U.S. Federal Debt Has Increased, but Appears Sustainable for Now
When the COVID-19 pandemic delivered a swift and sudden blow to the U.S. economy earlier this year, Congress passed unprecedented fiscal stimulus packages in response. These fiscal actions, together with monetary policy interventions from the Federal Reserve, have provided timely assistance to households and businesses, supporting a relatively quick, but so far partial, rebound of economic activity. However, the fiscal stimulus also led to a sharp increase in federal debt, raising concerns about future fiscal sustainability.
Chart 1 shows that the Congressional Budget Office (CBO) currently projects federal government debt to rise to 98 percent of GDP in 2020, up from its projection of 80 percent made one year ago (CBO 2019, 2020). If current laws governing taxes and spending generally remain unchanged, the CBO expects debt to reach 195 percent of GDP by 2050, an estimate 50 percentage points higher than what it projected in 2019. This increase in the projected debt level in 2050 reflects the CBO’s forecasts of higher interest payments and slower economic growth, both of which are associated with growing debt.
Chart 1: Federal Government Debt Projections
Note: Chart shows federal government debt held by the public, which includes debt held by the Federal Reserve.
U.S. federal government debt is financed through the sale of U.S. Treasuries, which are widely considered to be some of the safest securities in the world. Nevertheless, every country faces a fiscal limit at which, for economic or political reasons, taxes and spending can no longer adjust to stabilize debt. As a country approaches this limit, the probability of default increases until the debt ultimately becomes unsustainable.1 To assess the fiscal sustainability of projected U.S. debt, we compute fiscal limits for the U.S. federal government following the approach in Bi, Shen, and Yang (2020). Specifically, we use a standard asset pricing model and calculate a government’s fiscal limit as the discounted sum of the maximum fiscal surplus that it can possibly raise in the future. In this way, a government’s fiscal limit depends heavily on its future fiscal policy: higher expected fiscal surpluses, either through higher taxes or lower government spending, can increase the fiscal limit.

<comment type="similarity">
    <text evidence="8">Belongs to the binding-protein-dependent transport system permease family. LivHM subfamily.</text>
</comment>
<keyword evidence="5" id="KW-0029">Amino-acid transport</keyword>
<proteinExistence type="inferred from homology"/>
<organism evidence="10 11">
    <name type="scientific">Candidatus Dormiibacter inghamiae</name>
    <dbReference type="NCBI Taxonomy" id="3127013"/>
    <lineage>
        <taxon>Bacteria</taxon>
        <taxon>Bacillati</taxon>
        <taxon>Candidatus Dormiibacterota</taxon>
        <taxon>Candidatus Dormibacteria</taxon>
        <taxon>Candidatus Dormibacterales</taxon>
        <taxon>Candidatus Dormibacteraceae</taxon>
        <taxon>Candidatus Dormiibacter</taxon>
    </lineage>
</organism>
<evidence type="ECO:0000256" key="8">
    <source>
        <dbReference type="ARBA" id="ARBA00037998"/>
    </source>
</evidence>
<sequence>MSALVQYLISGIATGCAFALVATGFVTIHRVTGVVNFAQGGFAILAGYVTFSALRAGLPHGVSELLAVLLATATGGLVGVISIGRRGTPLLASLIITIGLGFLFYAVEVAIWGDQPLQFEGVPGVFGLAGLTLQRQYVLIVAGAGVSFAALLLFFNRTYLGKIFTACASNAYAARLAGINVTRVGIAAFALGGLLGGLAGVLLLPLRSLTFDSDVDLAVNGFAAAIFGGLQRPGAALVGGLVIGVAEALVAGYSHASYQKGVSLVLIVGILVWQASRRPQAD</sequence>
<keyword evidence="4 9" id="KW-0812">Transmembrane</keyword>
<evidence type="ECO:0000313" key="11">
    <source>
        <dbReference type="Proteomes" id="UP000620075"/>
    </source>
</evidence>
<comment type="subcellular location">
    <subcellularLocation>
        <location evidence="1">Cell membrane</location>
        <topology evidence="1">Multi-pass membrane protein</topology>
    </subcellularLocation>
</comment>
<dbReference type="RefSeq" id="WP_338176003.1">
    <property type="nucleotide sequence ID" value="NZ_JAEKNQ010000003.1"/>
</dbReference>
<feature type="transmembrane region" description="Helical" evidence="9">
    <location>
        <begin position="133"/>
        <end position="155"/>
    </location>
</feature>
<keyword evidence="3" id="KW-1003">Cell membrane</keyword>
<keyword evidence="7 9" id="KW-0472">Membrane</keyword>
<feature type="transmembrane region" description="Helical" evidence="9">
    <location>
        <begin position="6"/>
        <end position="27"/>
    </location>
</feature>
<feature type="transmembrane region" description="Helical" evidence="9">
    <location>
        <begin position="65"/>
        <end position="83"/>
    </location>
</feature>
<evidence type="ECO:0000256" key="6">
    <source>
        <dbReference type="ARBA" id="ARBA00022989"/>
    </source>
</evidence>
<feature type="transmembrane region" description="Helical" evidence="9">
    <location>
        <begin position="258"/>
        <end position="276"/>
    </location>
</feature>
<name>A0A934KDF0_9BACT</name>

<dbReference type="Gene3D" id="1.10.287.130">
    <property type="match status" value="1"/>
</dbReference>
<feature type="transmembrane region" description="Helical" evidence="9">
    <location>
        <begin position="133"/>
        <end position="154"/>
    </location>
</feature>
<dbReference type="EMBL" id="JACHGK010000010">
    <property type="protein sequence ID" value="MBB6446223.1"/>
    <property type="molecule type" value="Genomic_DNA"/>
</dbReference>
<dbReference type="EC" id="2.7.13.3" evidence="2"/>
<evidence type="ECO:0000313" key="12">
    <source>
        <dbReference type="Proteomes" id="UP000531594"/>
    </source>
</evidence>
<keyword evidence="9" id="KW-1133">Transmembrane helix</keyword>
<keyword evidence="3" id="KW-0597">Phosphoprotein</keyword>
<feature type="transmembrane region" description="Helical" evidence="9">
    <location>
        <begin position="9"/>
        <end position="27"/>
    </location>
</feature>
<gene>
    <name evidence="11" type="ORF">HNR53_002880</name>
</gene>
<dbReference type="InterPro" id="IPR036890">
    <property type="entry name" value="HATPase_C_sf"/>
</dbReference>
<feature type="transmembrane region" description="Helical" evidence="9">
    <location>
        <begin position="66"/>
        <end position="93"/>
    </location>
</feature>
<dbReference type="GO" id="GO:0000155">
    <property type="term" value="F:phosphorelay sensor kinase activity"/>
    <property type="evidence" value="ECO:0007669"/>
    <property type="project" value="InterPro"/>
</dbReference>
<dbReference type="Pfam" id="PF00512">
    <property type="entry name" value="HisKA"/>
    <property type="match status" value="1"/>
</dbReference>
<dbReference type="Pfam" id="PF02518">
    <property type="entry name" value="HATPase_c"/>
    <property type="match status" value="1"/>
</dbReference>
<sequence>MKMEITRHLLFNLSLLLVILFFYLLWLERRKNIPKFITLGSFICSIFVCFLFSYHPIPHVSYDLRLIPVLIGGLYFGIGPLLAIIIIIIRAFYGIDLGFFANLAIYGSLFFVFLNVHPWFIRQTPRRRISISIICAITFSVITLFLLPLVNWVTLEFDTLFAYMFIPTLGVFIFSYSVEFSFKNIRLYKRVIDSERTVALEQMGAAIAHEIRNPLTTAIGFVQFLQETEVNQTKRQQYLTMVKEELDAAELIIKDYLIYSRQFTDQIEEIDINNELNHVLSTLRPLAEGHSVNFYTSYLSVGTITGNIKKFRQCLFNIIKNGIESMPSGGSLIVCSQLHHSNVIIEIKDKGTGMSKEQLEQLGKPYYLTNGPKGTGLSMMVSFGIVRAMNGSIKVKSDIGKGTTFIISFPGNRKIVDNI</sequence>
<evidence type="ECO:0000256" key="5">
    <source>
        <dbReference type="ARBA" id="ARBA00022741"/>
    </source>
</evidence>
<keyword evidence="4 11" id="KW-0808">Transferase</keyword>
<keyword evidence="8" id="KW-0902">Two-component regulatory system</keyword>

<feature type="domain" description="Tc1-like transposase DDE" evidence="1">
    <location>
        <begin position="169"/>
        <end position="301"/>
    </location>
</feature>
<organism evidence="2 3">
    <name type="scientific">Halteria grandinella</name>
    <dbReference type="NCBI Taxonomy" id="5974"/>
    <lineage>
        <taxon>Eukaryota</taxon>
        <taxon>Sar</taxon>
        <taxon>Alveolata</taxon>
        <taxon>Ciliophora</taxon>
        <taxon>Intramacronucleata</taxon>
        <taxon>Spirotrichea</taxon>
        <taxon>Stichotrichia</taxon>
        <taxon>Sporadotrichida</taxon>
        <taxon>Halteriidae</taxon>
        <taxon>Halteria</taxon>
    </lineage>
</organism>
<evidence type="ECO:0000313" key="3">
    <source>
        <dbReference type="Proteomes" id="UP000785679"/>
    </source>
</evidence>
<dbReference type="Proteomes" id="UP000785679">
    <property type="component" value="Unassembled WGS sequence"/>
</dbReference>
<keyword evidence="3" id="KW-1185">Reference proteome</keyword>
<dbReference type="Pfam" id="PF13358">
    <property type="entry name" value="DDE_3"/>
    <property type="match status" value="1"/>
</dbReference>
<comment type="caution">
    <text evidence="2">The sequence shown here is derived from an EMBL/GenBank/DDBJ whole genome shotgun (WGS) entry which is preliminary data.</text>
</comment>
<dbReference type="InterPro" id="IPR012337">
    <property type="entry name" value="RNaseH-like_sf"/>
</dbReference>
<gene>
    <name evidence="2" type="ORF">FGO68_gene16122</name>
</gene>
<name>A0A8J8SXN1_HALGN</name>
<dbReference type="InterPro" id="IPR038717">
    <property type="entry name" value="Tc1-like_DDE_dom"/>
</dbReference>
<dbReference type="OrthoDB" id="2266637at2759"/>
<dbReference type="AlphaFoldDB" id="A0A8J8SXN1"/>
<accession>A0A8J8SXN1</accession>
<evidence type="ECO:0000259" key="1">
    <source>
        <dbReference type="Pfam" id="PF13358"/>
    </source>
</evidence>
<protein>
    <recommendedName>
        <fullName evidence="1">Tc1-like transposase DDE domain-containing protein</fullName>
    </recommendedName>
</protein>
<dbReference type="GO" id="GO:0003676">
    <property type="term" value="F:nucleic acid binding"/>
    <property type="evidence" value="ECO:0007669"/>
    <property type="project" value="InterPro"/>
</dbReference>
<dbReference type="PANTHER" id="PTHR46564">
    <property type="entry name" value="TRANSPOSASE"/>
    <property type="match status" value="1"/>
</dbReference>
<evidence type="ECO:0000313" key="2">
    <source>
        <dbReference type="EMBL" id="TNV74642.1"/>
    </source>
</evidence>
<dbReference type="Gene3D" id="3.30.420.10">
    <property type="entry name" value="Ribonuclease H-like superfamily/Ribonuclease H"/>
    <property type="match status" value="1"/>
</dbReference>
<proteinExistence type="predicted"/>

Fiscal limits account for future economic and policy uncertainty; thus, a fiscal limit is not a fixed number but instead a probability distribution. The blue line in Chart 2 shows how the government’s probability of default evolves with the debt level under a baseline scenario for taxes and spending. This baseline scenario relies on two assumptions.2 First, we assume that the maximum tax rates cannot be predicted precisely and thus draw them from distributions based on past income tax rates.3 In addition, we assume that within the next 30 years, the government will adopt a reform to stabilize mandatory spending as a share of GDP, which has been rising over the past several decades due to demographic shifts that have increased demand for government-sponsored retirement and health-care benefits.
Chart 2: Fiscal Limit Distributions of the U.S. Federal Government
Source: Authors’ calculations.
Under the baseline scenario, the probability of default is virtually zero at the current net federal debt level of about 100 percent of GDP. The risks, however, rise quickly as debt continues to grow beyond certain thresholds. For example, the probability of default reaches 10 percent at the debt level of 190 percent of GDP. At debt levels above 200 percent of GDP, the probability of default increases dramatically.